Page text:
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The effects of cognitive defusion and thought distraction on emotional discomfort and believability of negative self-referential thoughts.

PMID: 19716550 (view PubMed database entry)
DOI: 10.1016/j.jbtep.2009.08.006 (read at publisher's website )

Akihiko Masuda, Michael P Twohig, Analia R Stormo, Amanda B Feinstein, Ying-Yi Chou, Johanna W Wendell,

Previous research has shown that rapid vocal repetition of a one-word version of negative self-referential thought reduces the stimulus functions (e.g., emotional discomfort and believability) associated with that thought. The present study compares the effects of that defusion strategy with thought distraction and distraction-based experimental control tasks on a negative self-referential thought. Non-clinical undergraduates were randomly assigned to one of three protocols. The cognitive defusion condition reduced the emotional discomfort and believability of negative self-referential thoughts significantly greater than comparison conditions. Favorable results were also found for the defusion technique with participants with elevated depressive symptoms.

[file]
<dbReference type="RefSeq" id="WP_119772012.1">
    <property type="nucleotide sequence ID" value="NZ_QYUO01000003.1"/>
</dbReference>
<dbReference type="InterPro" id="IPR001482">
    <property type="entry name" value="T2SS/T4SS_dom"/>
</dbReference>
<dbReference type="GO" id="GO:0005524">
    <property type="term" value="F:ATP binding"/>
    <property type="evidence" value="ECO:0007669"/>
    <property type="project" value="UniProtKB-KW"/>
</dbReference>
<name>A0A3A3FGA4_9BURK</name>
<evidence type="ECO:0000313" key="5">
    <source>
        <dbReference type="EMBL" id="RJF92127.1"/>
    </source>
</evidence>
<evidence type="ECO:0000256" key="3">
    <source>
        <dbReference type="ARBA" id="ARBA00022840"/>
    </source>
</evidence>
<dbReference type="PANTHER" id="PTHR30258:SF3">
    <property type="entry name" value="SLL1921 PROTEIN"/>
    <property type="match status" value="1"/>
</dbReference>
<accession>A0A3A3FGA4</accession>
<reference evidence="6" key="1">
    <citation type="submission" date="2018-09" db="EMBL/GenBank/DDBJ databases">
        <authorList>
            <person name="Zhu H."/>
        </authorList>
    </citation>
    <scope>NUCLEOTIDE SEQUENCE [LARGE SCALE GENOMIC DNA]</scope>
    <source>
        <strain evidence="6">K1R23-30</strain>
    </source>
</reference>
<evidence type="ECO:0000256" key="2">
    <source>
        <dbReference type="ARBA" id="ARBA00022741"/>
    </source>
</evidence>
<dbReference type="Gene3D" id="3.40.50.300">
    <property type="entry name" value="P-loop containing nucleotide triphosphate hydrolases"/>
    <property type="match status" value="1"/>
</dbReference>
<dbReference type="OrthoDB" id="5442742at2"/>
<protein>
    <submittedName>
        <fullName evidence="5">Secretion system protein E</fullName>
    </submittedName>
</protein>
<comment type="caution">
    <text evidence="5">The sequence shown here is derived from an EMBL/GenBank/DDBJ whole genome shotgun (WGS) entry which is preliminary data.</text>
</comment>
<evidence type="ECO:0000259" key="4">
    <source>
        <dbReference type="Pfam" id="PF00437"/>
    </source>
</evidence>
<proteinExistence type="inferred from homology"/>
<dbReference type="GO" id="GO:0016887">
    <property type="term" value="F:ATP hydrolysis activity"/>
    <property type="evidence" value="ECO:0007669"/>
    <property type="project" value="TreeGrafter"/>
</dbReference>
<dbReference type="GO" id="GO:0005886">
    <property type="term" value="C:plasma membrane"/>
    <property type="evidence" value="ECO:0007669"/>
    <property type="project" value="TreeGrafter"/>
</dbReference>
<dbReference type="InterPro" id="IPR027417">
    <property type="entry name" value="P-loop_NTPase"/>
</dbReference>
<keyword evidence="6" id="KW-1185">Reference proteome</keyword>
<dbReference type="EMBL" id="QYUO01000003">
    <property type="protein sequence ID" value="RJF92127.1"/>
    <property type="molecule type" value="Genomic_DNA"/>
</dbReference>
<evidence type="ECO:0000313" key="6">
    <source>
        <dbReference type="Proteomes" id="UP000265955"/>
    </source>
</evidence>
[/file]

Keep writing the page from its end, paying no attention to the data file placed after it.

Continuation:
J Behav Ther Exp Psychiatry (Journal of behavior therapy and experimental psychiatry)
[2010, 41(1):11-17]

Cited: 21 times

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